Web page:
30 Days of Paganism: Deity Gender

If you’ve spent any length of time here you know I could ramble on about gender for a loooong time (though I’m going to try to keep it short this time)…and that what I say now is totally subject to change a week, a month, or ten years down the road. My ideas regarding gender are fluid and evolving all the time.

Right now my general feeling is that gender as we understand it is a human social construct. That is, we created the idea of binary gender and mapped it onto our bodies in a way that is ill-fitting. (Other cultures might have different ideas of gender that aren’t binary, but I’m speaking from the perspective of the culture I was raised in, and Western culture in general.) Many people are comfortable with their ill-fitting gender assignation because they fit just enough into the category of “male” or “female” that it feels fine. For the rest of us, it’s not so easy.

Binary trans* people are people who do fit into a binary gender system, it’s just someone fucked up when they assigned gender. Non-binary trans* people are people who just don’t have a place in the binary system, period, and we need to forge our own paths.

One of the ways I’ve been forging my own way is to re-think deity gender. Now, I’m not entirely sure if gender is really even a concept that can apply to deities, at base, but I do know that one of the ways I’m able to understand deities and relate to Them is via gender. So in the end, it doesn’t matter if gender is a purely human thing and deities are beyond it or not — what matters is it’s part of the package of perception that allows me to understand the divine. So I’m keeping it.

When I was first starting out in Paganism it was important to me to find a Goddess to work with. I wanted to feel divine feminine energy. I’d been told my entire life that the master and ruler of the universe was male, that divinity was male, that I had to subject myself to male needs and male energy. I hated it. I wanted the divine feminine.

I ended up not finding it until first working with a God. That turned out fine. After tM showed up and Thoth left, I thought I’d found the divine feminine. But it turned out I was wrong.

Over the years of working and interacting with the Big 3, I’ve come to understand Them as each representing a different force of gendered energy. Manannan is deeply masculine to me, even as He fucks around with gender roles gleefully. Brighid is deeply feminine to me, and the Morrigan represents the force of genderqueerness.

Of course, the way I understand Them and Their gendered energies is colored by my own experience. I’m femme genderqueer; I might even be a demigirl (not sure on this yet). I see the Morrigan as presenting femme, but still being undeniably genderqueer. This is why I often switch between She/Her and Ze/Zir pronouns when referring to tM.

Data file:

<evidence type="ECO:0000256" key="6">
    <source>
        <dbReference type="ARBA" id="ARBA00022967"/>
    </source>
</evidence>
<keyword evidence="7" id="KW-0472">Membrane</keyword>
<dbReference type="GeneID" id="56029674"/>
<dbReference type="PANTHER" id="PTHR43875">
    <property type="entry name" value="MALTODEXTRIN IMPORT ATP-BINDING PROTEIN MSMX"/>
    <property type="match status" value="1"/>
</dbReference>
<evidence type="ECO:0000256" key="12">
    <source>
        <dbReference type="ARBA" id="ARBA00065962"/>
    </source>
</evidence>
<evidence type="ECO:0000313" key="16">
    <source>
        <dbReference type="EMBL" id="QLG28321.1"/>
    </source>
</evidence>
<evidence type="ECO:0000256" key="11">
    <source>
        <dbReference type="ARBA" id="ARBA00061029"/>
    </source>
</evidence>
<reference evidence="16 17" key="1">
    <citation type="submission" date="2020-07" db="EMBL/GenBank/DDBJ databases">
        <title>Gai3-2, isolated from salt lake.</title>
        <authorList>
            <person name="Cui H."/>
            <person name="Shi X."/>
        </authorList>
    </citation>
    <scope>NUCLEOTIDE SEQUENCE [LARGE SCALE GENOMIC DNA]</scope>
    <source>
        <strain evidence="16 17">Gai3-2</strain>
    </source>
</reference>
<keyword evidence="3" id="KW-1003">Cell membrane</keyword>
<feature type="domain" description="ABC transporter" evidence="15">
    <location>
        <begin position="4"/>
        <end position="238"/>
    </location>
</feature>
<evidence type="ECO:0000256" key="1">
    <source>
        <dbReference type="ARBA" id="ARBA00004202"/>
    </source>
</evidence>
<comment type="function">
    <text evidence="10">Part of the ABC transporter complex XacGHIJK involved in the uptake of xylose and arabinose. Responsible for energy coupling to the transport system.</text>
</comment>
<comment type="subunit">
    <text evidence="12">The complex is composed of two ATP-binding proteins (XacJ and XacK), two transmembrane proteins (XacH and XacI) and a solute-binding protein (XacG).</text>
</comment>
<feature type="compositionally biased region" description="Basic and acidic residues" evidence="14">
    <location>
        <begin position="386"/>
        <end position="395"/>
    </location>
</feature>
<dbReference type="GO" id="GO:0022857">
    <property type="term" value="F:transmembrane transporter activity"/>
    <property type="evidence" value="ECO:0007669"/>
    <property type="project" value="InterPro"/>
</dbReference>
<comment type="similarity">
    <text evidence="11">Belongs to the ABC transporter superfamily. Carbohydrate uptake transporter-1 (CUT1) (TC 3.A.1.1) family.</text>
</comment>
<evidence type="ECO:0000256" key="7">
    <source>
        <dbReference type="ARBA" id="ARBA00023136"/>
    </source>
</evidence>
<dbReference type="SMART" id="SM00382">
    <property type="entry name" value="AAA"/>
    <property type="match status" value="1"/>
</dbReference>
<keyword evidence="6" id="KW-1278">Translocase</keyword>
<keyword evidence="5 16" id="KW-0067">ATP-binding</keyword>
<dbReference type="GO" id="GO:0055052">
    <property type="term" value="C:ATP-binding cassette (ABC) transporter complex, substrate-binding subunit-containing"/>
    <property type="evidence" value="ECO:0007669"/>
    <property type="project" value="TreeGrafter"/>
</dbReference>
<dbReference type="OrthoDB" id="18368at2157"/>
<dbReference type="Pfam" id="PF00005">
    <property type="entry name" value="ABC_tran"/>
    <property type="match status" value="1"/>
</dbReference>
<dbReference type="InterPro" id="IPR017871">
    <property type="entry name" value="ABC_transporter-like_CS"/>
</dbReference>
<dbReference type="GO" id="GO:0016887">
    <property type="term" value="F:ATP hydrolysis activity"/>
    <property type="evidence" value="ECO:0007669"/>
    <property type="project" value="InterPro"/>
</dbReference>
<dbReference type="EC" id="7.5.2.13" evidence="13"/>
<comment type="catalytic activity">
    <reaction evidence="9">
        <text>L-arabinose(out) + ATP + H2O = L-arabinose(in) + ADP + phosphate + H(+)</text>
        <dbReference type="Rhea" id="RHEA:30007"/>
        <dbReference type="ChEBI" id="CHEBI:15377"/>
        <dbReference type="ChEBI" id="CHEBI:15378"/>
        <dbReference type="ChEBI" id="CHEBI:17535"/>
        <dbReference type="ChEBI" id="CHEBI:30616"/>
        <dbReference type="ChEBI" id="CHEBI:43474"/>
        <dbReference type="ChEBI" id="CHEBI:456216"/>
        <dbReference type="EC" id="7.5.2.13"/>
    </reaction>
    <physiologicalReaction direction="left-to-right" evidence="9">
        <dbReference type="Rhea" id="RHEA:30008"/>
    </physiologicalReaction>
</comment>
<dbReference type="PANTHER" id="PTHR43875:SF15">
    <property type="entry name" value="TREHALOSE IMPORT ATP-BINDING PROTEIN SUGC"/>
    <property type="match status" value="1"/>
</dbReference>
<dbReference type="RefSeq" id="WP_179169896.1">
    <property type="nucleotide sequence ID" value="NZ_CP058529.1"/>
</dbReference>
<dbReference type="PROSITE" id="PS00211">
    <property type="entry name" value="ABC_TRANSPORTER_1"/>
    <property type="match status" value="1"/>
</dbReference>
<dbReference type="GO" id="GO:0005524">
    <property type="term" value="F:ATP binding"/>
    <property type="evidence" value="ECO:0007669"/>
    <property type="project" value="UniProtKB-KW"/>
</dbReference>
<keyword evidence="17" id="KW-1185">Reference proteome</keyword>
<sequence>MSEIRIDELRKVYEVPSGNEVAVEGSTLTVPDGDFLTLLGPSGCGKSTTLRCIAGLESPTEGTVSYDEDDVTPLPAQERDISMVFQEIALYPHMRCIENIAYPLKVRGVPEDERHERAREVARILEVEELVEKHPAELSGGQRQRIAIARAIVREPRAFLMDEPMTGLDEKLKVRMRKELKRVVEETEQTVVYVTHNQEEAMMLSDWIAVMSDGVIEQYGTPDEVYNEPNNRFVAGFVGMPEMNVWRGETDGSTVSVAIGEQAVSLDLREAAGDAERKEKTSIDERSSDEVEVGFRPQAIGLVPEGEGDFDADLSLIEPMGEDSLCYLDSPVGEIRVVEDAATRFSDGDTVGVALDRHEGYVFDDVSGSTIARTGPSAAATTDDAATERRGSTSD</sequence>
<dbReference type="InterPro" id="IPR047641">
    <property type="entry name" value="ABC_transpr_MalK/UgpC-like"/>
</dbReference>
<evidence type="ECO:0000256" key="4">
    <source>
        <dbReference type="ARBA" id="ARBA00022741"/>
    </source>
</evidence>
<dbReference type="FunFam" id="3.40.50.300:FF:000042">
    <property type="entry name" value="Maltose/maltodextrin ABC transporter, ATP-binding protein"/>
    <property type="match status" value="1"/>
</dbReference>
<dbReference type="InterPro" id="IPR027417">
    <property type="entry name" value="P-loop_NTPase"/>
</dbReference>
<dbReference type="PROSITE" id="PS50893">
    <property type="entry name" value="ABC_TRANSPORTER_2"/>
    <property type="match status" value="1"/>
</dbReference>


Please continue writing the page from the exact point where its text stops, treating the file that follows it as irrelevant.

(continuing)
Manannan is the divine masculine energy I’ve been looking for my entire life without realizing I needed it. His is not the masculine energy of patriarchy; He represents a reimagined, more feminist masculinity. It’s gentle, and not afraid of emotions, and strong, and you know sometimes He just wants to wear some pretty-ass shoes.

Brighid, the feminine energy in the triad, is so much more than what we’re told makes up “female”. Yes, She rules over the home, and domestic pursuits such as knitting or crochet, but She’ll also teach you how to use that knitting needle as a weapon if you need to, and She’s the strongest blacksmith on the block. She uses powerful arms at Her forge to create life itself, and Her power helps Her protect those She cares about. Her mantle goes over the entire land, claiming it as Her own and gods help you if you dare to hurt that land. She is the power of the sun and the flame — wild, untameable, able to make your crops grow or burn your house to the fucking ground.

She is everything that feminine means to me.

Oh, and She’s queer. Deity sexuality isn’t a prompt on the meme, so I wanted to mention it now: in my headcanon, Brighid is pretty much a lesbian. She comes across to me as having absolutely zero interest in men. Your mileage may vary, but to me Brighid is a lesbian goddess.

The Sacred Triad are the main deities in my life, so They’re the ones about Whom I’ve pondered gender the most. However, I’m also pretty sure that Dionysos leans towards being genderqueer, or at least “not quite cis”.

I think it’s important to look at deities as not just cisgender; to envision trans* deities. Not just the well-known, older deities either — newer deities that we’re only just meeting, too. I think having a pantheon of nothing but cisgendered deities is…well, boring. Humans aren’t all cis. Why shouldn’t the gods represent the variety we have in humanity? Why shouldn’t we trans* folk be able to relate to the deities we worship?

Representation matters in more areas than pop culture, after all.

~Morag

PS: Hey, under 900 words! Awesome. I kept it short.

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